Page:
Another in the long line of teen books I’ve been reading.
Plot: Juwita is smart and beautiful, but she faces a major obstacle to success: she has no money. Guys keep falling for her, though, and is it her fault if they want to give her cash? She gets through medical school pretty much by taking donations from men. Now she’s graduating and ready to start her own life. Whom among her benefactors will she choose to start it with?
Discussion: Indonesia teenlit has problems when it comes to “loose” women, because there seems to be a rule that you can’t have physical contact. I read this book a while ago, and as far as I can recall it doesn’t have a single kiss in it. So it’s a little hard to figure out why these guys are falling all over themselves to give Juwita money for a platonic relationship. She makes no bones about asking, either – when an older man wants to buy her a fancy gown, she says “A person like me needs money more than an expensive dress.”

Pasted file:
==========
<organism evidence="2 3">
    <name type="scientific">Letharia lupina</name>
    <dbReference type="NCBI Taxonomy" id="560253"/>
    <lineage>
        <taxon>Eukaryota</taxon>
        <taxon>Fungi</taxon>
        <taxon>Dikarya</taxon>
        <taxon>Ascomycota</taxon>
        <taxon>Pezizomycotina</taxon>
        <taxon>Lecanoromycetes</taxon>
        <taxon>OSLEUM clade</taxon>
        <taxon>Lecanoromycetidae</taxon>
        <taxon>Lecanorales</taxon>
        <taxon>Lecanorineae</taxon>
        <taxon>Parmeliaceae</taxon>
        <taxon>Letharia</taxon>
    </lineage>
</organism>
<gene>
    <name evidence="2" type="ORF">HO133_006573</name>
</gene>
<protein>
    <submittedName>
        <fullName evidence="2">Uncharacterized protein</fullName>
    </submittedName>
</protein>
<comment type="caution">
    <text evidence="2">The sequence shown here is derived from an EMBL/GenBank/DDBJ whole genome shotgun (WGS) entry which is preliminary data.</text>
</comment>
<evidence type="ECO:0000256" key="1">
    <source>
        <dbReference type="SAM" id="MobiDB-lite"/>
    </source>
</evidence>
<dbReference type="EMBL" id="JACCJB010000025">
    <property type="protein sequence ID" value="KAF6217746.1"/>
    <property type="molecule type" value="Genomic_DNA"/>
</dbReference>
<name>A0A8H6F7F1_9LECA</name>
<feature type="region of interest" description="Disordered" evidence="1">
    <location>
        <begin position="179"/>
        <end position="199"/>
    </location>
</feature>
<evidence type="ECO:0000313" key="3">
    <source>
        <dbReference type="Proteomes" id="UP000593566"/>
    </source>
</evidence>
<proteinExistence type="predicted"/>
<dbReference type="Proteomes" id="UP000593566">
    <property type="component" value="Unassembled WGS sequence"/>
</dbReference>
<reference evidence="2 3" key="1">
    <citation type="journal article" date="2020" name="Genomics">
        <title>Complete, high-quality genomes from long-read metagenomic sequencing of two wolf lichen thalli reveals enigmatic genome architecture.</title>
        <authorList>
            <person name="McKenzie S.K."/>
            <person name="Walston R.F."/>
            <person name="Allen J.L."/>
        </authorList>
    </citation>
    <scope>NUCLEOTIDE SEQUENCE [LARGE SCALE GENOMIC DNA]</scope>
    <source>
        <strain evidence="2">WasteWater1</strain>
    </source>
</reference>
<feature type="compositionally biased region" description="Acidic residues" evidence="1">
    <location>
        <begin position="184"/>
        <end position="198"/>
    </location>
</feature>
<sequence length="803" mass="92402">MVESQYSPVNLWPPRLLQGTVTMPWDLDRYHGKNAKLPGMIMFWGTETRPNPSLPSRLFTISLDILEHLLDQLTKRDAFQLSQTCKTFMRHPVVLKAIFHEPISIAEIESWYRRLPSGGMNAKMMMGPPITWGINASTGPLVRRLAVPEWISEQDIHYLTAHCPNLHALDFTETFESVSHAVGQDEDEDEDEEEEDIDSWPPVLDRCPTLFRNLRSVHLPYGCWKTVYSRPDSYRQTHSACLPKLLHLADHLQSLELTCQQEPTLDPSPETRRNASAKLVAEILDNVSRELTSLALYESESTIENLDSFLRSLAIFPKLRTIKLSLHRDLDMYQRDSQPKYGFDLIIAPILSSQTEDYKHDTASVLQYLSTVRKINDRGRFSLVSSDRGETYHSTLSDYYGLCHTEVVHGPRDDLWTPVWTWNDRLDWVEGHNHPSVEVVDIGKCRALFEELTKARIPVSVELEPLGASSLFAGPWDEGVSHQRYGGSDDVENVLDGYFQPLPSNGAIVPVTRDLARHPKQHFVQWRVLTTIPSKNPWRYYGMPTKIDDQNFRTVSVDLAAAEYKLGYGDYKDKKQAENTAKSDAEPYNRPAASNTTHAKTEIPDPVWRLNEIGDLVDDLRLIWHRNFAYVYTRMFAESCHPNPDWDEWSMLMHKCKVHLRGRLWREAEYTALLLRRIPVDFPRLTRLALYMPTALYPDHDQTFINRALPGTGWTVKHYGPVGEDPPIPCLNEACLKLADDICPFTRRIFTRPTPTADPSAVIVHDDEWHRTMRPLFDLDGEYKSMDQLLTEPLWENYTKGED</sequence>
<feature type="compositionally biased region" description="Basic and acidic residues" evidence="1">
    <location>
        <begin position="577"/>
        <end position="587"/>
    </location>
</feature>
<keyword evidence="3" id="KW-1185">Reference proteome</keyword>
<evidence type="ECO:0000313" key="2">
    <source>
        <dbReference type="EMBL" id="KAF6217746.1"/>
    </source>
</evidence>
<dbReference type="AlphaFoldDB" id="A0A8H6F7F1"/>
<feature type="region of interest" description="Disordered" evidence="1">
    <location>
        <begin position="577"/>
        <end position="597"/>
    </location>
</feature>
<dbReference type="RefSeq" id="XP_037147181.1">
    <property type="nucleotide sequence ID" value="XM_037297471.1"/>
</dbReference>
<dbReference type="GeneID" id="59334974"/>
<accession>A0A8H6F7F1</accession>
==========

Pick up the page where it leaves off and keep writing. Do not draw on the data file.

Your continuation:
The book walks an interesting and rather brave moral line, however. Juwita faces danger a couple of times in her interactions with men. But she’s never really punished, and the book doesn’t seem to take a disapproving tone toward her. She knows her own worth and doesn’t angle for cash; she always waits for the man to offer. In the end she marries the one guy who hasn’t tried to purchase her affections. So she emerges ‘clean’ in spite of it all.
To me, this seems similar to the way people tolerate noodle vendors pushing carts down the middle of the highway or hawkers selling newspapers at stoplights. Poor people do whatever they can to survive, and Indonesians generally seem pretty willing to let them do it.